Was Soundgarden's "Explosive Set" at Chicago's Lollapalooza a "Letdown" Last Night?

Mark C. Austin
Check out more photos of Lollapalooza 2010, featuring Lady Gaga, Arcade Fire, and Green Day.
Sadly, we weren't there. But plenty of peeps were. Here's what a few of 'em have said:

-- Rolling Stone: "Soundgarden delivered an explosive set of classic '90s songs in front of their biggest audience since their breakup 13 years ago. Chris Cornell underplayed the band's return, suggesting their decade-plus break was more like a few years. 'It's good to be back!' said Cornell, who's grown his hair back out to its late-'80s length. 'We just took a little break, but now we're back.'

-- Entertainment Weekly: "Soundgarden was a letdown ... Cornell's vocals and guitar lacked passion, feeling dutiful more than inspired. It was a competent set, but little more than that. The crowd couldn't have been more excited if Kurt Cobain had gone all Lazarus on us and Nirvana reunited. Instead, I was left feeling that I should have seen Arcade Fire instead."

-- Spin: "But the overriding question, as Soundgarden continue -- or don't -- their reunion, is whether any of this is resonating with the kids. It may not be the broadest sample size, but judging from the troika of 20-something girls in front of me attempting to start the pre-encore chant, "Play something else, Chris Cornell! Take off your clothes, Chris Cornell," these guys just may have a chance to make it all over again."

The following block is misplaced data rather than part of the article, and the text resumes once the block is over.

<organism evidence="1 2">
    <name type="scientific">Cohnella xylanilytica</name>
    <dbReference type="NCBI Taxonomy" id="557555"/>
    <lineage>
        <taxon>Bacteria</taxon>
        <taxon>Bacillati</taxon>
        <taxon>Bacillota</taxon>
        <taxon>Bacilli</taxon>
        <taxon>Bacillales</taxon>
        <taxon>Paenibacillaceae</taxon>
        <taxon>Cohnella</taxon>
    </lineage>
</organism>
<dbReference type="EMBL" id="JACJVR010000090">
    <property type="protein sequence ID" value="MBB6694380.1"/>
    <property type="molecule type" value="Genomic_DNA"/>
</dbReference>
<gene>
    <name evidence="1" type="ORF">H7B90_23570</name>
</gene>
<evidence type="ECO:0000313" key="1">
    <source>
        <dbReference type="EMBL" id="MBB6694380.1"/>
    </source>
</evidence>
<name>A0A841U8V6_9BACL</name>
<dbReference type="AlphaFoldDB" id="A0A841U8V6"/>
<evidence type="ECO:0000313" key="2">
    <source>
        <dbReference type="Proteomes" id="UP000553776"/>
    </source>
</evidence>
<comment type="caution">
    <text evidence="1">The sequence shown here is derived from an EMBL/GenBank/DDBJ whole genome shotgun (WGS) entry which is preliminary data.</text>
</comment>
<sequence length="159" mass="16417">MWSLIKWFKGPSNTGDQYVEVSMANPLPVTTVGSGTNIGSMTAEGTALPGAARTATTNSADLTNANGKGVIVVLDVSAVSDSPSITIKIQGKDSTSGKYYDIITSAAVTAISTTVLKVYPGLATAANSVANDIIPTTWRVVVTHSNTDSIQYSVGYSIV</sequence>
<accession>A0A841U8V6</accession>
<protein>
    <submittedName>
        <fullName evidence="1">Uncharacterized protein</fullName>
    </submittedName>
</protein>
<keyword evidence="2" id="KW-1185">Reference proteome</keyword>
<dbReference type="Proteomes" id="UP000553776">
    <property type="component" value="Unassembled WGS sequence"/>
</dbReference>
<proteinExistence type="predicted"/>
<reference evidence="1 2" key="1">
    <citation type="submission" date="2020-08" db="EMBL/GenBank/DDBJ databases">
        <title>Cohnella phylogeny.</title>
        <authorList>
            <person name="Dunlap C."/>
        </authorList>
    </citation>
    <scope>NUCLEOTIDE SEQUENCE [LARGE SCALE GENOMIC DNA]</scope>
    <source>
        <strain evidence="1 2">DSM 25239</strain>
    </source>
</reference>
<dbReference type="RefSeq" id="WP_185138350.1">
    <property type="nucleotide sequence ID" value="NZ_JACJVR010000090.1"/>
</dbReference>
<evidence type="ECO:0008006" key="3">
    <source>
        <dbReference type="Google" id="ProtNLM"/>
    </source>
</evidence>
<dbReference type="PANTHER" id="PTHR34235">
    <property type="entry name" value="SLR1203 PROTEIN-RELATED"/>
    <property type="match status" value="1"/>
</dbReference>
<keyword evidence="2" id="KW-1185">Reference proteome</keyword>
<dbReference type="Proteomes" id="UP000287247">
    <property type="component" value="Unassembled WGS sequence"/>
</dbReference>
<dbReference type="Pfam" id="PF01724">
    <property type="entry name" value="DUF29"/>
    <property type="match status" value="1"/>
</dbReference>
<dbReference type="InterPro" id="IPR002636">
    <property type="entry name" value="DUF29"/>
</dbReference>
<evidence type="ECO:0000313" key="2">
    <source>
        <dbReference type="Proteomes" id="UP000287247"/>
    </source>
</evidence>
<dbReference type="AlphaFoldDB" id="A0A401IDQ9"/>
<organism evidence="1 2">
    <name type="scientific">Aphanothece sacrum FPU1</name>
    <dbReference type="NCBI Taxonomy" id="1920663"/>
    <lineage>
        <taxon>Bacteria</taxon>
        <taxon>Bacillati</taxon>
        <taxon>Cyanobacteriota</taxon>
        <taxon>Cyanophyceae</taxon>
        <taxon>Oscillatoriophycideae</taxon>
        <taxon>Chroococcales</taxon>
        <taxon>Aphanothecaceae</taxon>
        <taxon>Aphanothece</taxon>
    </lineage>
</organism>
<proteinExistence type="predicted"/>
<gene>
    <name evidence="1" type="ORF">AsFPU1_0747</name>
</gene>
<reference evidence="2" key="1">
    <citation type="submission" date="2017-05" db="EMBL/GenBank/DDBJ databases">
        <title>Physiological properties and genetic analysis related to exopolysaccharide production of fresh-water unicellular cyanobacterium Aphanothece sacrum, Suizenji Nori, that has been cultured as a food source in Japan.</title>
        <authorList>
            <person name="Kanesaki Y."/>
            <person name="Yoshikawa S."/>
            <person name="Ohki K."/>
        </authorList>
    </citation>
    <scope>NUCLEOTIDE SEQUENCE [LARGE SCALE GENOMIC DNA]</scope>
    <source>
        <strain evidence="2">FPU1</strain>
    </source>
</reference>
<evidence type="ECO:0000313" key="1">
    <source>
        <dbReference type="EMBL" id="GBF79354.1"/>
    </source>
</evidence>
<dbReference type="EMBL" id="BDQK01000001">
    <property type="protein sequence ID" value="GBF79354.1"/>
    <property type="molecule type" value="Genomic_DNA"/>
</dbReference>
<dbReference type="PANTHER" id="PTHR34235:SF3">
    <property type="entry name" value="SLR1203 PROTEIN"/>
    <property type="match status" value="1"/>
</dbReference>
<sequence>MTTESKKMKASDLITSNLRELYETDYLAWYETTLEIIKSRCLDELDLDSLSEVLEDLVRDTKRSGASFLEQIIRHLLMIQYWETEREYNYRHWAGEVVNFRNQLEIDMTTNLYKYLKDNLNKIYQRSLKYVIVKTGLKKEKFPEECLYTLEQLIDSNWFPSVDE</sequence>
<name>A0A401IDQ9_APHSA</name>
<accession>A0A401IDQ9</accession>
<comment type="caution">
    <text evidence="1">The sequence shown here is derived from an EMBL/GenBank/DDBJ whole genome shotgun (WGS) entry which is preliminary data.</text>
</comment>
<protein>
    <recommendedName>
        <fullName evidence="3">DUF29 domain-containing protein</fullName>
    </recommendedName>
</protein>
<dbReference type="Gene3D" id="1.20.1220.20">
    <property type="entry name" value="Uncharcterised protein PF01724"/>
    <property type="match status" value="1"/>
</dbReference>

-- Billboard: "While the audience knew the tunes, the heavy dirges didn't inspire energy. Case in point: one couple off to the side of the stage decided to slow dance to "Black Hole Sun." It's hard to imagine the ultra-heavy Seattle band fostering such a reaction in its heyday."

-- Chicago Sun-Times: "The band's set downplayed hits ("Black Hole Sun" was slow and understated) in favor of brute strength: Matt Cameron and Ben Shepherd stacked towering grooves or tunneled deep in the terra; Kim Thayil commanded punishing riffs and slashing chords, and Cornell roared with rage or howled in self-pity."

-- Chicago Tribune: "There's scant evidence that the members care for each other, yet the Seattle quartet exceeds expectations and confirms its place as one of the last great hard-rock bands to emerge in the last 25 years."

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